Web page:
Obama should take credit for his accomplishments
7th May 2012 · 0 Comments
By Tonyaa Weathersbee
Ever since Barack Obama was elected as the nation’s first Black president, the double standards haven’t stopped.
Lately, they seem to be on steroids.
I’m talking about how some pundits and Republican lawmakers seem to expect Obama to let the anniversary of the raid on Osama bin Laden’s compound in Pakistan pass without him reminding Americans that this victory – arguably the biggest one in what they call the “war on terrorism” – occurred under his leadership.
I mean, it’s not as if they’re going to give him credit for it – or for that matter, anything else.
A year ago today, Navy SEALs killed bin Laden — the al-Qaida mastermind behind the Sept. 11. 2001 attacks that incinerated more than 3,000 people and reduced New York’s World Trade Center to a crater of rubbish and ash.
And for nearly a decade, people here had been screaming about how important it was to get bin Laden – the terrorist who filled everyone’s nightmares.
But apparently, since it was Obama who managed to rid the world of bin Laden, he’s expected to be humble about this accomplishment; to not bring it up in his re-election campaign for the sake of national unity.
That makes no sense.
Yet there was Sen. John McCain, Obama’s 2008 presidential opponent, accusing him of diminishing the importance of Sept. 11 by releasing a video which praises his decision to order the strike against bin Laden’s compound.
Then there were spokespeople for Mitt Romney, the presumptive GOP presidential nominee, accusing Obama of using the raid for political gain by doing an interview about it on NBC – on the May 2 anniversary of the raid.
They’re full of it.
First of all, a presidential campaign isn’t supposed to be unifying. It’s supposed to be an event in which opponents distinguish themselves from each other to attract votes.
That’s precisely what Obama is doing by reminding people that he did something that his GOP predecessor failed to do; he rid the world of bin Laden.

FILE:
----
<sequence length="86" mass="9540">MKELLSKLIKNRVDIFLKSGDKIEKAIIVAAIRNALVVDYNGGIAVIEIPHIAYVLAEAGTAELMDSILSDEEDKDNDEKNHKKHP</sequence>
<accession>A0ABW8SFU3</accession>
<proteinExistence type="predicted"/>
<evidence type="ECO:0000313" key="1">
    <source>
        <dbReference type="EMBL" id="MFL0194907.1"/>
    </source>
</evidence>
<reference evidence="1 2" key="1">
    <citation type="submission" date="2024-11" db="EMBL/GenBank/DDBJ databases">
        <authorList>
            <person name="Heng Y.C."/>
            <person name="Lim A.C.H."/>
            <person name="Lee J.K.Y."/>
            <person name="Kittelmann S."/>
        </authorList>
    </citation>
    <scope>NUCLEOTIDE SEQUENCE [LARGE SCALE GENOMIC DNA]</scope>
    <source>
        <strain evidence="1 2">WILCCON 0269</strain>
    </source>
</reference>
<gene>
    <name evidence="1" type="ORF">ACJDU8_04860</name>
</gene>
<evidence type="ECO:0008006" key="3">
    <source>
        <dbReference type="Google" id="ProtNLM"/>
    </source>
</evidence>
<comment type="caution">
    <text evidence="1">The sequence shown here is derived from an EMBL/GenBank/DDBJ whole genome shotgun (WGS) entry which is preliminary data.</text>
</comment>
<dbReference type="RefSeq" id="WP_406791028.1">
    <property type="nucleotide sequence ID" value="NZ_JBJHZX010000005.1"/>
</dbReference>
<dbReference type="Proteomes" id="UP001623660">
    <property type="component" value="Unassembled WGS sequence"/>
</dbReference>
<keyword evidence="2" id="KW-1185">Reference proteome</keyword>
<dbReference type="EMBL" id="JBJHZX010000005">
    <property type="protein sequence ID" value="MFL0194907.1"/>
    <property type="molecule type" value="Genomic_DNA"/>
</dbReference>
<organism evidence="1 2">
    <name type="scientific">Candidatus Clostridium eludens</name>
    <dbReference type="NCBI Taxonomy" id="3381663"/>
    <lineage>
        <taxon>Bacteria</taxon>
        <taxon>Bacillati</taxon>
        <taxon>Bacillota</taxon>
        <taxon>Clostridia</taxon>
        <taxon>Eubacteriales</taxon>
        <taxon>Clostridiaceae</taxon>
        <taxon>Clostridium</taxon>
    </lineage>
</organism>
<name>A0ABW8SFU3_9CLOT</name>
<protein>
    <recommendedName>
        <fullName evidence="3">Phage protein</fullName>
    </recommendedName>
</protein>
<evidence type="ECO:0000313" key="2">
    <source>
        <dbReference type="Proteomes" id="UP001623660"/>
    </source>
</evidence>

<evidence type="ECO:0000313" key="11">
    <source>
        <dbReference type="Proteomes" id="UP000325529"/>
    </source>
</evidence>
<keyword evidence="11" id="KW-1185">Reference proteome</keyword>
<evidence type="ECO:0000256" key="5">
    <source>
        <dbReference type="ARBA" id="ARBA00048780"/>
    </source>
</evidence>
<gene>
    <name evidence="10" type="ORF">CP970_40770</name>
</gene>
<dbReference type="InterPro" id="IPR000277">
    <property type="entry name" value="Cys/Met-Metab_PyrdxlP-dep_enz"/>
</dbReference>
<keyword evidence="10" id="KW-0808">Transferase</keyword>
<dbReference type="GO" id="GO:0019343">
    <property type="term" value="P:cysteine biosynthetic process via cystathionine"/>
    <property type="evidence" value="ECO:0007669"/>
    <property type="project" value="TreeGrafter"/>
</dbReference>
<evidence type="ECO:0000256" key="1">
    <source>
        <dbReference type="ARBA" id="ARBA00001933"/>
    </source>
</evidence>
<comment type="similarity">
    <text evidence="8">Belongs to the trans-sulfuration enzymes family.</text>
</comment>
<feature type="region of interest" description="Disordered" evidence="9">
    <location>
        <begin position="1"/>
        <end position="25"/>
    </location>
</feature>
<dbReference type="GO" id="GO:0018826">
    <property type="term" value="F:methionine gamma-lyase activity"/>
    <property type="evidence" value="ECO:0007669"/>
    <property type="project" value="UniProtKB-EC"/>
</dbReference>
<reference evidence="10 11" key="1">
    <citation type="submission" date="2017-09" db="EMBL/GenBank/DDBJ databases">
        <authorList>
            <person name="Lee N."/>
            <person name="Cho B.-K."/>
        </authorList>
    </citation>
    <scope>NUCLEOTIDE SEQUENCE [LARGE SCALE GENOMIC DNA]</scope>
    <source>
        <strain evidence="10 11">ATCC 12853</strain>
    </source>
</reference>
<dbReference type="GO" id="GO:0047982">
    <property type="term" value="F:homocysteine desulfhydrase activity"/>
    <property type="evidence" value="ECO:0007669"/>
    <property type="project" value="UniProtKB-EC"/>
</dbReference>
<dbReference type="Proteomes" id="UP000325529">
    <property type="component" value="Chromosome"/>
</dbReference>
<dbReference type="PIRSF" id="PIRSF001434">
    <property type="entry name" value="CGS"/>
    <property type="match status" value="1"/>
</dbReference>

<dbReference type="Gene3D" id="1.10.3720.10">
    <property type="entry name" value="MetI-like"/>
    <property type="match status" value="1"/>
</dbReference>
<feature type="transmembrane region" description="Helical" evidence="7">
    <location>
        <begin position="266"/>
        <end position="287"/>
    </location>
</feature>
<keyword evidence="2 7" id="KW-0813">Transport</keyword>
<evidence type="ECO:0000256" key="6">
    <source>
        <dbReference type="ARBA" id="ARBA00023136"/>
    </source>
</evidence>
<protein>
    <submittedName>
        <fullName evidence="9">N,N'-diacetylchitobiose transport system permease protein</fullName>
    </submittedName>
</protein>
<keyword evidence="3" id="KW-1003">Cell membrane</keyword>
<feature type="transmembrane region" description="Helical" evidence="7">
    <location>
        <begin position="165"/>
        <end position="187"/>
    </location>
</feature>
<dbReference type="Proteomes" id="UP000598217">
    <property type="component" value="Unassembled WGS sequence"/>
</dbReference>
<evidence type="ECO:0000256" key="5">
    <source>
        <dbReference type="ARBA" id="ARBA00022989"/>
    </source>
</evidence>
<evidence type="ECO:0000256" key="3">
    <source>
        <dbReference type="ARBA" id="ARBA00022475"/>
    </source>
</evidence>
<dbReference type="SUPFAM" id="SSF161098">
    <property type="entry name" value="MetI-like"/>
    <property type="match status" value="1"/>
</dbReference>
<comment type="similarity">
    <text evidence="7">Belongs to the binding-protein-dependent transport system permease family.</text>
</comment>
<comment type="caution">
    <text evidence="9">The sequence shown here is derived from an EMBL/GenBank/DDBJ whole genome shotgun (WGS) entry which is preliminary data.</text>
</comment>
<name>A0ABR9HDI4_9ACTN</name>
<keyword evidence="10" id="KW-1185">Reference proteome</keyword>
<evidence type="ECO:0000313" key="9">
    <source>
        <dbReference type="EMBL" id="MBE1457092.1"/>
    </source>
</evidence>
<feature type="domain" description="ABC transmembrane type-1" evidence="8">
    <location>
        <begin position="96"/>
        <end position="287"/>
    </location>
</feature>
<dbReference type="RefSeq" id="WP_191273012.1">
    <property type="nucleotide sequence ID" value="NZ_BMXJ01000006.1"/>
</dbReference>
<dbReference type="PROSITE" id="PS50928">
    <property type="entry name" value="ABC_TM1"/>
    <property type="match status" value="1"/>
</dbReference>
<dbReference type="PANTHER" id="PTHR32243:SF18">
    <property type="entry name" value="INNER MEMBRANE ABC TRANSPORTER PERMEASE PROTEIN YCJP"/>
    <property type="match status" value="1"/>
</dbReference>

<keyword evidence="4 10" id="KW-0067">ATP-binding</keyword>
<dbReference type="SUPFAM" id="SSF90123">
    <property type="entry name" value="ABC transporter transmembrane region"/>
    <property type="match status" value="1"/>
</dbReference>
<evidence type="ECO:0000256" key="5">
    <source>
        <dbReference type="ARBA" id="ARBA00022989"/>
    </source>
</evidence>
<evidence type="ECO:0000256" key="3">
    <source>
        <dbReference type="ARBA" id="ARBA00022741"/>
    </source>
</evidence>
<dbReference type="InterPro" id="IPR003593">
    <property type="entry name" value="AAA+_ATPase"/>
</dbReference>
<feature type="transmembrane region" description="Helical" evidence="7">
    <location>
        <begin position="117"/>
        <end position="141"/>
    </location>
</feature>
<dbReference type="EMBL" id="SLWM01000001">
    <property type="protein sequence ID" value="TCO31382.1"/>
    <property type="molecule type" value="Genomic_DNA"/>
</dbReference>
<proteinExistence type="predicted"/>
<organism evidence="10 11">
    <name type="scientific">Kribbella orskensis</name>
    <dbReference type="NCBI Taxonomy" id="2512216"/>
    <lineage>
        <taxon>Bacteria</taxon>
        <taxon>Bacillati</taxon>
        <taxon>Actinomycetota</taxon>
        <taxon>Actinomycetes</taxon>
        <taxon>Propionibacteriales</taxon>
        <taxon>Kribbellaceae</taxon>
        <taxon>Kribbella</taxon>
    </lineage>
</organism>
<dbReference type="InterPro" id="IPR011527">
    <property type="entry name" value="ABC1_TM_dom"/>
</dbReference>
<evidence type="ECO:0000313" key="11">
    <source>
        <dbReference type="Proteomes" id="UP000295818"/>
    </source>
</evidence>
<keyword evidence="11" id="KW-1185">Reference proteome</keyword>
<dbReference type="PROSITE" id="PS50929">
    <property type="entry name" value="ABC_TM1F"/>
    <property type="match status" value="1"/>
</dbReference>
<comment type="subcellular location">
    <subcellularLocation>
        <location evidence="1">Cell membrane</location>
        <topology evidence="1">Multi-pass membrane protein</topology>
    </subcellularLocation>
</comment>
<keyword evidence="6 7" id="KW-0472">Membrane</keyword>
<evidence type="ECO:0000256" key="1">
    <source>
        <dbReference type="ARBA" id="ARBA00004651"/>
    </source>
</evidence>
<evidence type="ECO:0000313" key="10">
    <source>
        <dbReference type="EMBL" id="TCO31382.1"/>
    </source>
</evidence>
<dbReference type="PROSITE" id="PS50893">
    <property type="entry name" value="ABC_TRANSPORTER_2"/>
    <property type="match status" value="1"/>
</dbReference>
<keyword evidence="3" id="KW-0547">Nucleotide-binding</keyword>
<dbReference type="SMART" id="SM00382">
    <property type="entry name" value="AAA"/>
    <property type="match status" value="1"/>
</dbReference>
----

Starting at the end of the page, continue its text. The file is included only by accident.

And speaking of his predecessor, many of these same critics didn’t expect the same kind of self-effacement from George W. Bush in 2003 when he donned a fighter pilot’s uniform and spoke in front of a “Mission Accomplished” banner on the deck of an aircraft carrier to declare that the war in Iraq – the country where bin Laden wasn’t – was basically over.
Many of them, in fact, praised Bush’s appearance as heroic as a “Top Gun” moment.
So now, it’s arrogant for Obama to campaign on the fact that he actually got the guy who caused the attacks?
To the McCains and Romneys of the world, I suppose it is. Yet I suspect that even if this weren’t an election year, Obama’s critics would still expect a degree of deference from him that they wouldn’t expect from anyone else.
That expectation seems to rear itself whenever a Black person manages to lead a successful effort in the high-stakes game of foreign policy.
Back in 1984, Jesse Jackson went to Syria and persuaded its then-president, Hafez Assad, to release captured U.S. Navy Lt. Robert Goodman. Later that year, he went to Cuba and persuaded Fidel Castro to free 48 American and Cuban political prisoners.
Yet the one-time presidential contender’s years of freelance diplomacy earned him more scorn than praise. He was lambasted as a meddler; as a pawn for regimes who only wanted to embarrass the U.S. government.
Many critics, in fact, downplayed his victories by attaching silly, unrealistic expectations to them – such as saying that Jackson’s intervention wouldn’t end the tension or conflict between the U.S. and those leaders.
Kind of like the Obama haters who love to say that the Navy SEALs, and not Obama, killed bin Laden. Any fool knows that the president doesn’t physically do something like that; that Obama wouldn’t lead a raid on bin Laden’s compound any more than Bush actually led any kind of air raid in Iraq.
But that’s the way it is. And it speaks volumes when even the black president can’t escape the double standard that Jackson experienced long ago and that many of us experience every day; the idea that our accomplishments are never really ours and that we ought to be quiet about them until other people are ready to recognize us.
No matter if that day will never come.
This article was originally published in the May 7, 2012 print edition of The Louisiana Weekly newspaper